The Washington, D.C.-based American Psychological Association (APA) released the study, resulting from five experiments involving over 500 college students, in the May issue of the Journal of Personality and Social Psychology.
The violent songs increased feelings of hostility without provocation or threat, according to the study. It said the effect was not the result of differences in musical style, specific performing artist or arousal properties of the songs.
Even the humorous violent songs increased aggressive thoughts, the study said.
The group said the study contradicts a popular notion that listening to angry, violent music actually serves as a positive catharsis for people.
The music industry came under criticism from lawmakers in October for failing to use more descriptive parental advisory labels that specify whether the music contains sex, violence or strong language.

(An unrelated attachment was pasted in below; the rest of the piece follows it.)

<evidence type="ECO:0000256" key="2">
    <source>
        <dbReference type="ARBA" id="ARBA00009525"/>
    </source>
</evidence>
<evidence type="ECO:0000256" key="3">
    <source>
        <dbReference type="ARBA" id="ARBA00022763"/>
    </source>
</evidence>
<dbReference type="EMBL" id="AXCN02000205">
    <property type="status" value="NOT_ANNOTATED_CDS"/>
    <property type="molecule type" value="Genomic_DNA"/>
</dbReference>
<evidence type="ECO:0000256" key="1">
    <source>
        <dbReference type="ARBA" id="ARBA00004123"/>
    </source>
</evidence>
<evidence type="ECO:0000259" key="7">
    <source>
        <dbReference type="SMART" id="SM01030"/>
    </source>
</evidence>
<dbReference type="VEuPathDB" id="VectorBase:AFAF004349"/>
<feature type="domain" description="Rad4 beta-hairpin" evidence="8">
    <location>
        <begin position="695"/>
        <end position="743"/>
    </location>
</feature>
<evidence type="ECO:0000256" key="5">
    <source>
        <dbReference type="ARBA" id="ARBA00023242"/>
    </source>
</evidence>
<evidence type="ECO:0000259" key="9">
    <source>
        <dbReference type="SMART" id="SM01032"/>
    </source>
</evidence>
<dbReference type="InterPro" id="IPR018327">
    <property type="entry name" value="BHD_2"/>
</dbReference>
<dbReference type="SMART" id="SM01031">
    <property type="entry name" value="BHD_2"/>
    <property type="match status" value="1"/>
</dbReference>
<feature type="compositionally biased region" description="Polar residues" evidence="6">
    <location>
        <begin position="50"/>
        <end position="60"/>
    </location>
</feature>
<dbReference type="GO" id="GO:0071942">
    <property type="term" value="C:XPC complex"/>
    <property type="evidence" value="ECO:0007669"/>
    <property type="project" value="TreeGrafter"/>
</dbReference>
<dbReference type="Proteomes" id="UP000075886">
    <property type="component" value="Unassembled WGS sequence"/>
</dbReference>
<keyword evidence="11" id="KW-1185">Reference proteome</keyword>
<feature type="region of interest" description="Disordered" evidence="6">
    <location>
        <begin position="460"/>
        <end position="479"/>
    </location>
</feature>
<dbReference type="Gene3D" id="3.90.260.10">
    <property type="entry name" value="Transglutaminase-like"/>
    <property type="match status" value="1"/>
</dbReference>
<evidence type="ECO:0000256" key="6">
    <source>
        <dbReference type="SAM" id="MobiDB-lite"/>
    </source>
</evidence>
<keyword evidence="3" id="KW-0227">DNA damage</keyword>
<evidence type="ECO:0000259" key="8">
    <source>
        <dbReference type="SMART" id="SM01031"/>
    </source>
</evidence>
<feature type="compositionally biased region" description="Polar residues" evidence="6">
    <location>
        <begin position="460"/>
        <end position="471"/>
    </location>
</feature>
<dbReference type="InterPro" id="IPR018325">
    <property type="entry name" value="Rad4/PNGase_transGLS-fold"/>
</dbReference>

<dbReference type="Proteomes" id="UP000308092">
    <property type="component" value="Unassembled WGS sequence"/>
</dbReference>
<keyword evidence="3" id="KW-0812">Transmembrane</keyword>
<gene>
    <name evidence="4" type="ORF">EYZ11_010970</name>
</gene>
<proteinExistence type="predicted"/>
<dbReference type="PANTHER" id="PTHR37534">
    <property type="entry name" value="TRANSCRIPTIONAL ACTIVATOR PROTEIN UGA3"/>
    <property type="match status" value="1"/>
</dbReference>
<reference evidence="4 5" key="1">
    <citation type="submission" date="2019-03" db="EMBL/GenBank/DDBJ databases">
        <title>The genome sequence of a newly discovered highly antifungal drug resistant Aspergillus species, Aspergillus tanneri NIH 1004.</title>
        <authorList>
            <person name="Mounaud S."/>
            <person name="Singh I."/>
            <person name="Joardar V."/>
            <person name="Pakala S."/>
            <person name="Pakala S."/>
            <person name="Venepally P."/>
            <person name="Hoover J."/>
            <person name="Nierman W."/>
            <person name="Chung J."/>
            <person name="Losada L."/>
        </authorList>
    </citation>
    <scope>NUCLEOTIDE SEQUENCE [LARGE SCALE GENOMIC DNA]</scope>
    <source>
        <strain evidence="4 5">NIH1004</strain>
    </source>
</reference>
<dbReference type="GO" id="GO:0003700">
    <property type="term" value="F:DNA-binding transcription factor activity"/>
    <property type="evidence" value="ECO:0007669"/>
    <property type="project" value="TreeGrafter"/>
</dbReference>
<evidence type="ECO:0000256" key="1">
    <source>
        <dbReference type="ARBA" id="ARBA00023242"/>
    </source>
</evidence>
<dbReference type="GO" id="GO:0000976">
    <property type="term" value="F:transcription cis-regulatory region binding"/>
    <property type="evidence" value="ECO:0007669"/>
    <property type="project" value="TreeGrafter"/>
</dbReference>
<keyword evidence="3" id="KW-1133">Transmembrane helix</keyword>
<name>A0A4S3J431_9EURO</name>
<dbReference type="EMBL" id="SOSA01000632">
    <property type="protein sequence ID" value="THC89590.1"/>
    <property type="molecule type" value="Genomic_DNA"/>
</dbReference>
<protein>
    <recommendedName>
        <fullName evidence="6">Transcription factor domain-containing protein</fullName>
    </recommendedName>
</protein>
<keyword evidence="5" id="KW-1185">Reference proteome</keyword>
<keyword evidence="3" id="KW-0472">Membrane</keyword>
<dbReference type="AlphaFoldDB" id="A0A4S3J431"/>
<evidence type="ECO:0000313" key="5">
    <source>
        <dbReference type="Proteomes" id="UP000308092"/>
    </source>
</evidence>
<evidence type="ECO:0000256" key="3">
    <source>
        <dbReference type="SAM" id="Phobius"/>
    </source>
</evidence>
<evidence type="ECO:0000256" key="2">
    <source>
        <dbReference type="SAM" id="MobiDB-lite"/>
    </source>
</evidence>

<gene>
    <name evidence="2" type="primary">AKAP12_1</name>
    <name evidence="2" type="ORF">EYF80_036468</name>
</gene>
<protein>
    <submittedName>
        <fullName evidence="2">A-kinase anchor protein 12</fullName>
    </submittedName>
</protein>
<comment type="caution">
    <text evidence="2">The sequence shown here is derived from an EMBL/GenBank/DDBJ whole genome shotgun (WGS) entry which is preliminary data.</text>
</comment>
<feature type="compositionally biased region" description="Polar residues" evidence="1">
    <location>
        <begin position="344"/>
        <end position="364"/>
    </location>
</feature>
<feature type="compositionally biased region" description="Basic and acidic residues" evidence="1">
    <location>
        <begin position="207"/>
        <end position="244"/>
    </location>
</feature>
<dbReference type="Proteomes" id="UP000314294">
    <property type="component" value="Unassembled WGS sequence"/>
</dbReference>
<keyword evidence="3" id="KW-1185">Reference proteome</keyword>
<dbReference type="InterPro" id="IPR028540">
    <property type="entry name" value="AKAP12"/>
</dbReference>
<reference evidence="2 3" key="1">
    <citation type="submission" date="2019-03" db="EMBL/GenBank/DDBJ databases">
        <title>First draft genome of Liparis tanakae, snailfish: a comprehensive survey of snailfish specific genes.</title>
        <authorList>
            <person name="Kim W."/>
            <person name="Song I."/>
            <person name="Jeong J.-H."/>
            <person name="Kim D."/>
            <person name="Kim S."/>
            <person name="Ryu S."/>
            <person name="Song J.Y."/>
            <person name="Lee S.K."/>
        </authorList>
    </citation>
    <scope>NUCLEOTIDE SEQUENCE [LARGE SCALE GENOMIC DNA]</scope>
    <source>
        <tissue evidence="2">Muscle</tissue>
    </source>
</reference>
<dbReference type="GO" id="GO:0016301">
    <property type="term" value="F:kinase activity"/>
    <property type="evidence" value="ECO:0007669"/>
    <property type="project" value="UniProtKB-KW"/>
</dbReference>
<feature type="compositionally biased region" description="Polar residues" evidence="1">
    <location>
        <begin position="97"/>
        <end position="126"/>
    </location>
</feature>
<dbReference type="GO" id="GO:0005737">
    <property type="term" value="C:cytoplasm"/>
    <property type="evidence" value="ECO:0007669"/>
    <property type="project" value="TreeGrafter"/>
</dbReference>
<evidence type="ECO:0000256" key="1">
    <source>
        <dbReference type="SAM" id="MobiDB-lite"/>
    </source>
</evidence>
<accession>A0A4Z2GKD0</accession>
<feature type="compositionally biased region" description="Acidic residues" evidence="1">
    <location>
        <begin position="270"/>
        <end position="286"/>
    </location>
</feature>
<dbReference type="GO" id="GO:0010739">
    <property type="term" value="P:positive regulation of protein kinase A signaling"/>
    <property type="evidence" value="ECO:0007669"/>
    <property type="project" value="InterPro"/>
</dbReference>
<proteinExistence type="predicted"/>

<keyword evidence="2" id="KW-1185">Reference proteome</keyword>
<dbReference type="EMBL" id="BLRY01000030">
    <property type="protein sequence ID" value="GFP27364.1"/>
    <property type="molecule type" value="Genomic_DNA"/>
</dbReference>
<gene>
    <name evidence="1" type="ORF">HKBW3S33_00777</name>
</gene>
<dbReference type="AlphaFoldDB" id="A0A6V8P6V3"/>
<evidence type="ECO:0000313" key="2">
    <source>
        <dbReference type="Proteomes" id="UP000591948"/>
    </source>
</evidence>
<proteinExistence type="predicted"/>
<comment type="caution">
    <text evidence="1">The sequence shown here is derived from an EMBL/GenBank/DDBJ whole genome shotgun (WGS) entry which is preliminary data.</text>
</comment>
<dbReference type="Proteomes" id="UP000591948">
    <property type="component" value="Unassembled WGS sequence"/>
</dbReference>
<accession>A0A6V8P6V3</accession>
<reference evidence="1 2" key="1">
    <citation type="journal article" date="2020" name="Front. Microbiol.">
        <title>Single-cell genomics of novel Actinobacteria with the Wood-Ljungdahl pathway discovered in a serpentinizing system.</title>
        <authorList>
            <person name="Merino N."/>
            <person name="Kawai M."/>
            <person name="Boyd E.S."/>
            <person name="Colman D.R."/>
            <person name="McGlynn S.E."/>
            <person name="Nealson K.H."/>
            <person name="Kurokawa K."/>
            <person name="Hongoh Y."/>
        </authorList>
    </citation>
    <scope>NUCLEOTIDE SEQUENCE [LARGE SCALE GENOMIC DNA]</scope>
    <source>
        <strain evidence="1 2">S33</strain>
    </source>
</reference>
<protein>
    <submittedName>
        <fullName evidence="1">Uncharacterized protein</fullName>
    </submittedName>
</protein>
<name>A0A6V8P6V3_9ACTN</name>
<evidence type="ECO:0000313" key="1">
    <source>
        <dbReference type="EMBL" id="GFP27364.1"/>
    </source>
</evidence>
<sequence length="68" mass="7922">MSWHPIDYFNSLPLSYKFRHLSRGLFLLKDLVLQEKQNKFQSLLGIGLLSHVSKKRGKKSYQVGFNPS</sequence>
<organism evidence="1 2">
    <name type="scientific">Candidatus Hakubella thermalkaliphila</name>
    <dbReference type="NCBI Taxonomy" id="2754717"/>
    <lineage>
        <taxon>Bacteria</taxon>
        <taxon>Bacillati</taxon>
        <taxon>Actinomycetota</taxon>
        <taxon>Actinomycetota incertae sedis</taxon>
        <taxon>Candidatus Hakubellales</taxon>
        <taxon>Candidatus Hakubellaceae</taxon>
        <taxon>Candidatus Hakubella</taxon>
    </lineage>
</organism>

The Recording Industry Association of America (RIAA) has said that current CD labels give parents enough information without violating the right to free expression.
The RIAA is the trade group for the world's five big labels, including AOL Time Warner Inc., EMI Group Plc, Bertelsmann AG, Vivendi Universal's Universal Music and Sony Corp.
In response to pressure from Tipper Gore, the wife of former Vice President Al Gore, the industry agreed in 1985 to put labels on records that contain explicit sex or violence. At the time, artists said the labels were government-sponsored censorship.